Gabor, one of the Development Instructors trained in the Fighting with the Poor program, has spent 6 months in India working in the Humana Microfinance project.
Microfinance is a system that provides credit to the poor who want to work or develop a business, but who do not have any access to other financial services, such as loans from banks. Humana People to People India is using the Microfinance project as a tool towards the financial inclusion and empowerment of women from impoverished and marginalized rural regions. This project has helped income generation and has improved the standard of living in many poor communities. Moreover, it has contributed to gender equality.
From June to November 2016, Gabor has worked at the Humana offices in New Delhi, but he has also travelled and worked in villages from three states (Rajasthan, Haryana and Uttar Pradesh). Read here about his experience in India!
In the very beginning of my Project Period, I started from zero. I didn’t have any previous experience in microfinancing. I was getting to know my Indian colleagues, the whole organization, and the project itself. The Humana Microfinance staff has been very welcoming, and helpful. They provided me with all the relevant information from the very start, and this made my work easier.
Together with my project leader, we decided that I should go to the branch level (directly in the villages where the beneficiaries, called “clients”, live) for a month and see the operation on the field. This proved to be a fantastic idea! I got so much experience, and I learned a lot in such short time. I learned about the process, about the clients, about the practical problems which appear sometimes. And not only – I also experienced the living conditions in the villages. Everybody made me feel comfortable, and they were open to talk and share their stories.
In the branches, I was living together with the field staff and I was following the same daily schedule. Every morning, we would visit clients on the field: loan utilization checks, guaranteed rate transfers, recovery collections, capital gains tax, household verification, and so on, and so on. In the afternoons I was following the disbursements and adopting the back office work. I was working together with the Branch manager solving daily problems and improving the sales performance. In the meantime, I contributed to the staff training through Excel and English for business teaching. After office hours, I was usually shopping with the field staff and then we were having dinner together. They explained to me a lot about India, and their culture, and in turn, I also told them about my country, Hungary, and about my life experiences. It was a fun and inspiring environment.
After this first month on the field, I continued my work at the NHQ in New Delhi in cooperation with the Partnership office. My new task was to conduct a research about Humana Microfinance activity and its social impact on the clients. Therefore I started to work on this client assessment. For this purpose, I was following these steps: planning, field visits, interviews, data entry, analyzing, report writing and presentation of the findings to the stakeholders.
The crucial and most time consuming part of this process was the field visit. I had to visit 9 branches in 3 states: Rajasthan, Haryana and Uttar Pradesh. The goal was to interview at least 370 clients. It was one of the most challenging times for me, but I’ve learned so much, and now I am truly thankful to have had this experience.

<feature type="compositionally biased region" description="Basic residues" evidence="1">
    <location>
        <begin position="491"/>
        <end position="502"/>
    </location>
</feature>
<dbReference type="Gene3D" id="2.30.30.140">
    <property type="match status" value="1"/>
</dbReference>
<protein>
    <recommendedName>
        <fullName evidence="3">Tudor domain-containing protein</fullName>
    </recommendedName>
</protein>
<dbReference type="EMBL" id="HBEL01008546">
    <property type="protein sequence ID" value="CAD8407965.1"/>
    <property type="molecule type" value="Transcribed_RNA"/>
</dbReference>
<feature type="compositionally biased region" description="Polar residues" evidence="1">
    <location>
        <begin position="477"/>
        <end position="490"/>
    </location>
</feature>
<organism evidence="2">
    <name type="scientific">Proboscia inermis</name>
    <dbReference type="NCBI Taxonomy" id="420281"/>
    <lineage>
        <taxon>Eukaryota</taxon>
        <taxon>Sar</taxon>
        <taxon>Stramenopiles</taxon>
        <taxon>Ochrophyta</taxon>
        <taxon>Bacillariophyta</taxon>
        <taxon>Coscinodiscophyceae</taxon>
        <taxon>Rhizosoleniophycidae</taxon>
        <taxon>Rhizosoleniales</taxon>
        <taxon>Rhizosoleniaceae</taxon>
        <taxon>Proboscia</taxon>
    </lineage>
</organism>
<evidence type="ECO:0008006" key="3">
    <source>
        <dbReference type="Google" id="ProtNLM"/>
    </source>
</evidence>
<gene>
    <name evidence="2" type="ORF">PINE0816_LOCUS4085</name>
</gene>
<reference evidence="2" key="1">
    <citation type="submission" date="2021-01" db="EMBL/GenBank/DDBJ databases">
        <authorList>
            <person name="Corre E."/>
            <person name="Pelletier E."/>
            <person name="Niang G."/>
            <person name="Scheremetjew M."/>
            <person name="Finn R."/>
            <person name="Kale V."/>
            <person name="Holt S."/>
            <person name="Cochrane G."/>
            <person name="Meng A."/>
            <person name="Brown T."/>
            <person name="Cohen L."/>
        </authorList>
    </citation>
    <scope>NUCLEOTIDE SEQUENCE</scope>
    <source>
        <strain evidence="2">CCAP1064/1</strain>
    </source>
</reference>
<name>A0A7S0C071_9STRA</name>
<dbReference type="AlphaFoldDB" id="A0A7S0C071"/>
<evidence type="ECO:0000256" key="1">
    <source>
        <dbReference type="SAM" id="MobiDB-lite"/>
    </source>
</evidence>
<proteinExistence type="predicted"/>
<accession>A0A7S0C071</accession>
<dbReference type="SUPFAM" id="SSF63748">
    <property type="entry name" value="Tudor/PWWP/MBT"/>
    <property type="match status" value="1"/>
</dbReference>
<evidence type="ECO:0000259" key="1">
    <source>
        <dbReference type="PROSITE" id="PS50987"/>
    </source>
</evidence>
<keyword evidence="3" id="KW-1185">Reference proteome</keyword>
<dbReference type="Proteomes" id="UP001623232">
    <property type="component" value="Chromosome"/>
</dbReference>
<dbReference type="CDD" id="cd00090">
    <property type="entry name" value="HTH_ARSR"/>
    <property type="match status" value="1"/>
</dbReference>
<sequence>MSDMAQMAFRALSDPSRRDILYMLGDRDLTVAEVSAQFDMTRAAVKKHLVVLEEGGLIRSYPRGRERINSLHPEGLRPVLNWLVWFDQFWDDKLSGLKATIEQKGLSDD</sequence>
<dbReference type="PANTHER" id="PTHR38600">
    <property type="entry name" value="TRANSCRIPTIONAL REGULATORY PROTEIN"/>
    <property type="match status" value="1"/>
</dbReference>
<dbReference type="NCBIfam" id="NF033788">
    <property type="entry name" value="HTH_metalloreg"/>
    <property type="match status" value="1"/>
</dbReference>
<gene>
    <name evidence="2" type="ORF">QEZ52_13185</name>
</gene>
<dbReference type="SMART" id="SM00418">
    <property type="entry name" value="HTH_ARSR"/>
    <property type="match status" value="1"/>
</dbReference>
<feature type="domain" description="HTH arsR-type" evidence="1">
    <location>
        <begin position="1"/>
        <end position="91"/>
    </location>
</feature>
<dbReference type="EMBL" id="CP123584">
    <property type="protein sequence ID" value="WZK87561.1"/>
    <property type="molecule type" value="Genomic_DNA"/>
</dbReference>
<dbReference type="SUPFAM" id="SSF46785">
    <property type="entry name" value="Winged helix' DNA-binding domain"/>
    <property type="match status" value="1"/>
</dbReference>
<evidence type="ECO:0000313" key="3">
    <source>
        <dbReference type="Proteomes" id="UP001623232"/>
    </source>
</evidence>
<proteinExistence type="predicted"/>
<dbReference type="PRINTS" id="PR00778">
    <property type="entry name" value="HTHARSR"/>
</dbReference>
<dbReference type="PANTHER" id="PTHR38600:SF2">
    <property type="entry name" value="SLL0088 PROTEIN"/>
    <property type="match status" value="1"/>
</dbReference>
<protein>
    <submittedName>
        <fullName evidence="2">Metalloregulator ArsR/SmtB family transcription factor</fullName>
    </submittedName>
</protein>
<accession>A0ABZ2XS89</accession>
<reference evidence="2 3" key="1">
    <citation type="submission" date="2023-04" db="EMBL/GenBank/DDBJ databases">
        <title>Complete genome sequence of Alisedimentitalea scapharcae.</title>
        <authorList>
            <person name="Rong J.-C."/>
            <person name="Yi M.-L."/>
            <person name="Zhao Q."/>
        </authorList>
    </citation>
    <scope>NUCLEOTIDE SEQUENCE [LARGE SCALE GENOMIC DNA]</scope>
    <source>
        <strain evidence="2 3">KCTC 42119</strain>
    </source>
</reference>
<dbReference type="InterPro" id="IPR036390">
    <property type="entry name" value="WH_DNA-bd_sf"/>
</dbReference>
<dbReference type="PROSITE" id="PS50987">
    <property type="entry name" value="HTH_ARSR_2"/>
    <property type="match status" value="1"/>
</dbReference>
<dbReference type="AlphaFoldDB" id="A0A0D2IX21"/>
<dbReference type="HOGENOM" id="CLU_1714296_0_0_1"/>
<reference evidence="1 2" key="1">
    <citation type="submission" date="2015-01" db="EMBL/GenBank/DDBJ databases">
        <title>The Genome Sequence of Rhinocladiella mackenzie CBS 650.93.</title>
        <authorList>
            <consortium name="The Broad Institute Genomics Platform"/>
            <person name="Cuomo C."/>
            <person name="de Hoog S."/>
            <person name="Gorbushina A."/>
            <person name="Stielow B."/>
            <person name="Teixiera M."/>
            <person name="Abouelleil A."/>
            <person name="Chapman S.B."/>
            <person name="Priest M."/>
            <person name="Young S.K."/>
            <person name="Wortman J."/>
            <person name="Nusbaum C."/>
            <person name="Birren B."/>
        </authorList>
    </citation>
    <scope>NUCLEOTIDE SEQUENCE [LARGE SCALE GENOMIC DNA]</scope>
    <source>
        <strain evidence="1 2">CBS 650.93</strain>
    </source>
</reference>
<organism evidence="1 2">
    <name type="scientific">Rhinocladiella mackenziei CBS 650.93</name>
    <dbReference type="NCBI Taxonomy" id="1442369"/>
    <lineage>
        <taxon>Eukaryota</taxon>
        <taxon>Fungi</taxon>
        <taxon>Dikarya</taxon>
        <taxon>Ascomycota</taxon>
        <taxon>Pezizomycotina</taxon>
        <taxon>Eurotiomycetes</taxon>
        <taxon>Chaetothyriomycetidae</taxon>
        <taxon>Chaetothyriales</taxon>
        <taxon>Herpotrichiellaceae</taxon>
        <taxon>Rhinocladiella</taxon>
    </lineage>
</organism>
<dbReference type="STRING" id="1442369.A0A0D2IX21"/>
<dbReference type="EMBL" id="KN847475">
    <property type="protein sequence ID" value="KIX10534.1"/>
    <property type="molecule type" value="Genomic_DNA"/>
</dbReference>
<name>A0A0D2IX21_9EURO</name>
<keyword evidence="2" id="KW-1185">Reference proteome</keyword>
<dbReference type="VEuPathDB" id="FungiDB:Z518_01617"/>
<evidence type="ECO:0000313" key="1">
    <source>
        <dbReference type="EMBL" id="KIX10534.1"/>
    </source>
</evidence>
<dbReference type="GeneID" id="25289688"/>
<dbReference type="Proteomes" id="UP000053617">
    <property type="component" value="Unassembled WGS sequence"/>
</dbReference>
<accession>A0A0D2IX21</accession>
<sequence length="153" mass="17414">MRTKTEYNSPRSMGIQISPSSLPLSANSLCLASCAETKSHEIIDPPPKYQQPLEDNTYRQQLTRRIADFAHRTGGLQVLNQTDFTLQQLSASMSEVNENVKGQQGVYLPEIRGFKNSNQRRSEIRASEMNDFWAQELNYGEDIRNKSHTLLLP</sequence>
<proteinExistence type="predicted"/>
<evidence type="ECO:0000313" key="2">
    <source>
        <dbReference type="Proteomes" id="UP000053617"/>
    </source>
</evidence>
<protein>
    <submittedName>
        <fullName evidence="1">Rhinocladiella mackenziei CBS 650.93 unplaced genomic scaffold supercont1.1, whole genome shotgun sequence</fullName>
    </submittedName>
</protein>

After finishing my research on the field, I started to analyze the data and to write reports about my findings. The outcomes are three reports, which I made using the information gathered at the client interviews. One report is for the internal stakeholders with some recommendations regarding the operation and the social performance. Another report is for Business Correspondents. This report suggests how they could help the Microfinance staff in the future product designing in order to meet the client’s needs properly. The third report is a general report about Humana Microfinance for external stakeholders like impact investors or future business partners on which the staff depends for financial funds. These funds are needed to run the operation well and to reach out more people, in more communities.
As part of the Project Period, there is also an investigation trip in India. For this trip, I chose to visit the Step Up center in Panipat where Geo and Sandra, my teammates, were working. It was nice for a change to be surrounded by children and to be involved in an educational project. The conditions at the center were very poor. And it was heartbreaking to see that the children had almost anything. Together with my teammates we fund raised some money and we bought some basic things for those who were studying well. Apart from that, we also bought a projector for them. This is very useful for the teachers in the wintertime because they can organize indoor activities for the students.
Living in a developing country is something that I cannot compare to anything I’ve lived so far. I am so happy that I chose to come to India and that I joined the Humana Microfinance project. I think it was the best choice because it feels like this was the project I could contribute the most to. Moreover, working for financial inclusion improved my skills and expanded my knowledge about this segment of finance. Meeting the clients in their villages, and in their homes, I gained so many extraordinary experiences about their lifestyles and living conditions! During these meetings, the clients talked freely about their issues, about their activities, about their day to day life. I learned so much about the country specifics in this way! I hope that my work was useful for Humana People to People India, and it will have a positive impact on people’s living conditions in the future.
Gabor – May 2015 Team